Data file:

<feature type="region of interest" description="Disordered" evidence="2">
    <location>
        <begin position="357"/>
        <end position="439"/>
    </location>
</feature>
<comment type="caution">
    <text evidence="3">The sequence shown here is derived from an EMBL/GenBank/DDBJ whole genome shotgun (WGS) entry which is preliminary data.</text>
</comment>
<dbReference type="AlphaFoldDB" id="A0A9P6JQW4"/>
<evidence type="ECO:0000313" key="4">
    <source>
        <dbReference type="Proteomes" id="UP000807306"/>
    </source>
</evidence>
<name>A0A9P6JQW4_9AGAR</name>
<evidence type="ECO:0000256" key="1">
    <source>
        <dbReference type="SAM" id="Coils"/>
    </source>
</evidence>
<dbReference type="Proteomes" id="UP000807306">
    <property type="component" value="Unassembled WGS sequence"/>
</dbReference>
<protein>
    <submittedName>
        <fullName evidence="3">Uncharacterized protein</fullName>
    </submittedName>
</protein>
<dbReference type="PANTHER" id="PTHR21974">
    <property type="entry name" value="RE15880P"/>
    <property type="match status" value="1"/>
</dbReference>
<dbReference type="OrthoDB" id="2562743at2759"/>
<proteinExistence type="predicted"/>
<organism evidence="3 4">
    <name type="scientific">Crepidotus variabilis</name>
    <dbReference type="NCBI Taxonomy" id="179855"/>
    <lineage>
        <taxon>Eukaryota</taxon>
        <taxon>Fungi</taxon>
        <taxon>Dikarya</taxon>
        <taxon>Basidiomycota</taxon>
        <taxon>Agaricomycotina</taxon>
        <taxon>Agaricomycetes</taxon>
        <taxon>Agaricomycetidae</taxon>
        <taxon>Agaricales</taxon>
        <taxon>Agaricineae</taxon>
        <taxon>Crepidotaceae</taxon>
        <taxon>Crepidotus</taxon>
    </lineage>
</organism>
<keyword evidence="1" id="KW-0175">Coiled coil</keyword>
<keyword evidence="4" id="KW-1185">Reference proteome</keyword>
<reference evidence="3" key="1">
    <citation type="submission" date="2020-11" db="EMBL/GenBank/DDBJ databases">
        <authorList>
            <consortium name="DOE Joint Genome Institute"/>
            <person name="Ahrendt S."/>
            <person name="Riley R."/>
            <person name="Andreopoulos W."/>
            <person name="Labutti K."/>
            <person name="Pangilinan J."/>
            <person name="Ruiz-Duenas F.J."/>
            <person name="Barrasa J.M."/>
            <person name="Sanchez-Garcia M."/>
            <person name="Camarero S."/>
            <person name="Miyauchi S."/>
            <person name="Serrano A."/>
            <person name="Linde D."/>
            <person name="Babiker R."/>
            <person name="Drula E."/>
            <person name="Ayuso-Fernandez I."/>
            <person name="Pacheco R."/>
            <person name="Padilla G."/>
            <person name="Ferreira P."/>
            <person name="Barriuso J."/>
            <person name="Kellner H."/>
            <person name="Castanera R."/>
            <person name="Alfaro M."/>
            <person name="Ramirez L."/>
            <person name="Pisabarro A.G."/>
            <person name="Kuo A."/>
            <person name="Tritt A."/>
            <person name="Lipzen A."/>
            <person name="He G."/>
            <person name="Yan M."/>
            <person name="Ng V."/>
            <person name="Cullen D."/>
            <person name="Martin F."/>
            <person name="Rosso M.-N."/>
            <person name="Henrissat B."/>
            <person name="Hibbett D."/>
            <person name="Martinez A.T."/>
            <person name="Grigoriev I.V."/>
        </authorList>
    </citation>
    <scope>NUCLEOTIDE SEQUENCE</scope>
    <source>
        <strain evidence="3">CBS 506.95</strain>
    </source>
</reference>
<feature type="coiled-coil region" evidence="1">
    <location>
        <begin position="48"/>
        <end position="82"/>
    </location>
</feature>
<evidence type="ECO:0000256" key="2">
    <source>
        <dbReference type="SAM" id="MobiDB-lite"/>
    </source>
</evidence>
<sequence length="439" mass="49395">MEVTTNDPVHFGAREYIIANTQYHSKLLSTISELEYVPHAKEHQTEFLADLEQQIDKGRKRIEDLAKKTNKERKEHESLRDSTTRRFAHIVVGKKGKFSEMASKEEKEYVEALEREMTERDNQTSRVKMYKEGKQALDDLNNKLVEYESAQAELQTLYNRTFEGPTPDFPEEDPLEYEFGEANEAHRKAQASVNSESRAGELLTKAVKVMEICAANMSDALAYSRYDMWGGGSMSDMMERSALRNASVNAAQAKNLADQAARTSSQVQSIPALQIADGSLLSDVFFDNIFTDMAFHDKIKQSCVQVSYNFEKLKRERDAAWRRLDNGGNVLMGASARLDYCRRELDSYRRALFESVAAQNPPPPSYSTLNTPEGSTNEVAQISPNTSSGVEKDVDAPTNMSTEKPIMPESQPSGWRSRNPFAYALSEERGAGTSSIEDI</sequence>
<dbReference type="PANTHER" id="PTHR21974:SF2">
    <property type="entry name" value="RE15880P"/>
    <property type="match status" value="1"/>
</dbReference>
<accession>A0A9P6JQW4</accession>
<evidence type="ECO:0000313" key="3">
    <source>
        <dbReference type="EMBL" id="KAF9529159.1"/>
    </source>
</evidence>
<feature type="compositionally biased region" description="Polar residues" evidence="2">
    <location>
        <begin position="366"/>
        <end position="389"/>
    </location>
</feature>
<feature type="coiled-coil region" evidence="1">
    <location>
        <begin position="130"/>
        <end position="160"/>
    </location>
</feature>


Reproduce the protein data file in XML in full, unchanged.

<feature type="region of interest" description="Disordered" evidence="2">
    <location>
        <begin position="357"/>
        <end position="439"/>
    </location>
</feature>
<comment type="caution">
    <text evidence="3">The sequence shown here is derived from an EMBL/GenBank/DDBJ whole genome shotgun (WGS) entry which is preliminary data.</text>
</comment>
<dbReference type="AlphaFoldDB" id="A0A9P6JQW4"/>
<evidence type="ECO:0000313" key="4">
    <source>
        <dbReference type="Proteomes" id="UP000807306"/>
    </source>
</evidence>
<name>A0A9P6JQW4_9AGAR</name>
<evidence type="ECO:0000256" key="1">
    <source>
        <dbReference type="SAM" id="Coils"/>
    </source>
</evidence>
<dbReference type="Proteomes" id="UP000807306">
    <property type="component" value="Unassembled WGS sequence"/>
</dbReference>
<protein>
    <submittedName>
        <fullName evidence="3">Uncharacterized protein</fullName>
    </submittedName>
</protein>
<dbReference type="PANTHER" id="PTHR21974">
    <property type="entry name" value="RE15880P"/>
    <property type="match status" value="1"/>
</dbReference>
<dbReference type="OrthoDB" id="2562743at2759"/>
<proteinExistence type="predicted"/>
<organism evidence="3 4">
    <name type="scientific">Crepidotus variabilis</name>
    <dbReference type="NCBI Taxonomy" id="179855"/>
    <lineage>
        <taxon>Eukaryota</taxon>
        <taxon>Fungi</taxon>
        <taxon>Dikarya</taxon>
        <taxon>Basidiomycota</taxon>
        <taxon>Agaricomycotina</taxon>
        <taxon>Agaricomycetes</taxon>
        <taxon>Agaricomycetidae</taxon>
        <taxon>Agaricales</taxon>
        <taxon>Agaricineae</taxon>
        <taxon>Crepidotaceae</taxon>
        <taxon>Crepidotus</taxon>
    </lineage>
</organism>
<keyword evidence="1" id="KW-0175">Coiled coil</keyword>
<keyword evidence="4" id="KW-1185">Reference proteome</keyword>
<reference evidence="3" key="1">
    <citation type="submission" date="2020-11" db="EMBL/GenBank/DDBJ databases">
        <authorList>
            <consortium name="DOE Joint Genome Institute"/>
            <person name="Ahrendt S."/>
            <person name="Riley R."/>
            <person name="Andreopoulos W."/>
            <person name="Labutti K."/>
            <person name="Pangilinan J."/>
            <person name="Ruiz-Duenas F.J."/>
            <person name="Barrasa J.M."/>
            <person name="Sanchez-Garcia M."/>
            <person name="Camarero S."/>
            <person name="Miyauchi S."/>
            <person name="Serrano A."/>
            <person name="Linde D."/>
            <person name="Babiker R."/>
            <person name="Drula E."/>
            <person name="Ayuso-Fernandez I."/>
            <person name="Pacheco R."/>
            <person name="Padilla G."/>
            <person name="Ferreira P."/>
            <person name="Barriuso J."/>
            <person name="Kellner H."/>
            <person name="Castanera R."/>
            <person name="Alfaro M."/>
            <person name="Ramirez L."/>
            <person name="Pisabarro A.G."/>
            <person name="Kuo A."/>
            <person name="Tritt A."/>
            <person name="Lipzen A."/>
            <person name="He G."/>
            <person name="Yan M."/>
            <person name="Ng V."/>
            <person name="Cullen D."/>
            <person name="Martin F."/>
            <person name="Rosso M.-N."/>
            <person name="Henrissat B."/>
            <person name="Hibbett D."/>
            <person name="Martinez A.T."/>
            <person name="Grigoriev I.V."/>
        </authorList>
    </citation>
    <scope>NUCLEOTIDE SEQUENCE</scope>
    <source>
        <strain evidence="3">CBS 506.95</strain>
    </source>
</reference>
<feature type="coiled-coil region" evidence="1">
    <location>
        <begin position="48"/>
        <end position="82"/>
    </location>
</feature>
<evidence type="ECO:0000256" key="2">
    <source>
        <dbReference type="SAM" id="MobiDB-lite"/>
    </source>
</evidence>
<sequence length="439" mass="49395">MEVTTNDPVHFGAREYIIANTQYHSKLLSTISELEYVPHAKEHQTEFLADLEQQIDKGRKRIEDLAKKTNKERKEHESLRDSTTRRFAHIVVGKKGKFSEMASKEEKEYVEALEREMTERDNQTSRVKMYKEGKQALDDLNNKLVEYESAQAELQTLYNRTFEGPTPDFPEEDPLEYEFGEANEAHRKAQASVNSESRAGELLTKAVKVMEICAANMSDALAYSRYDMWGGGSMSDMMERSALRNASVNAAQAKNLADQAARTSSQVQSIPALQIADGSLLSDVFFDNIFTDMAFHDKIKQSCVQVSYNFEKLKRERDAAWRRLDNGGNVLMGASARLDYCRRELDSYRRALFESVAAQNPPPPSYSTLNTPEGSTNEVAQISPNTSSGVEKDVDAPTNMSTEKPIMPESQPSGWRSRNPFAYALSEERGAGTSSIEDI</sequence>
<dbReference type="PANTHER" id="PTHR21974:SF2">
    <property type="entry name" value="RE15880P"/>
    <property type="match status" value="1"/>
</dbReference>
<accession>A0A9P6JQW4</accession>
<evidence type="ECO:0000313" key="3">
    <source>
        <dbReference type="EMBL" id="KAF9529159.1"/>
    </source>
</evidence>
<feature type="compositionally biased region" description="Polar residues" evidence="2">
    <location>
        <begin position="366"/>
        <end position="389"/>
    </location>
</feature>
<feature type="coiled-coil region" evidence="1">
    <location>
        <begin position="130"/>
        <end position="160"/>
    </location>
</feature>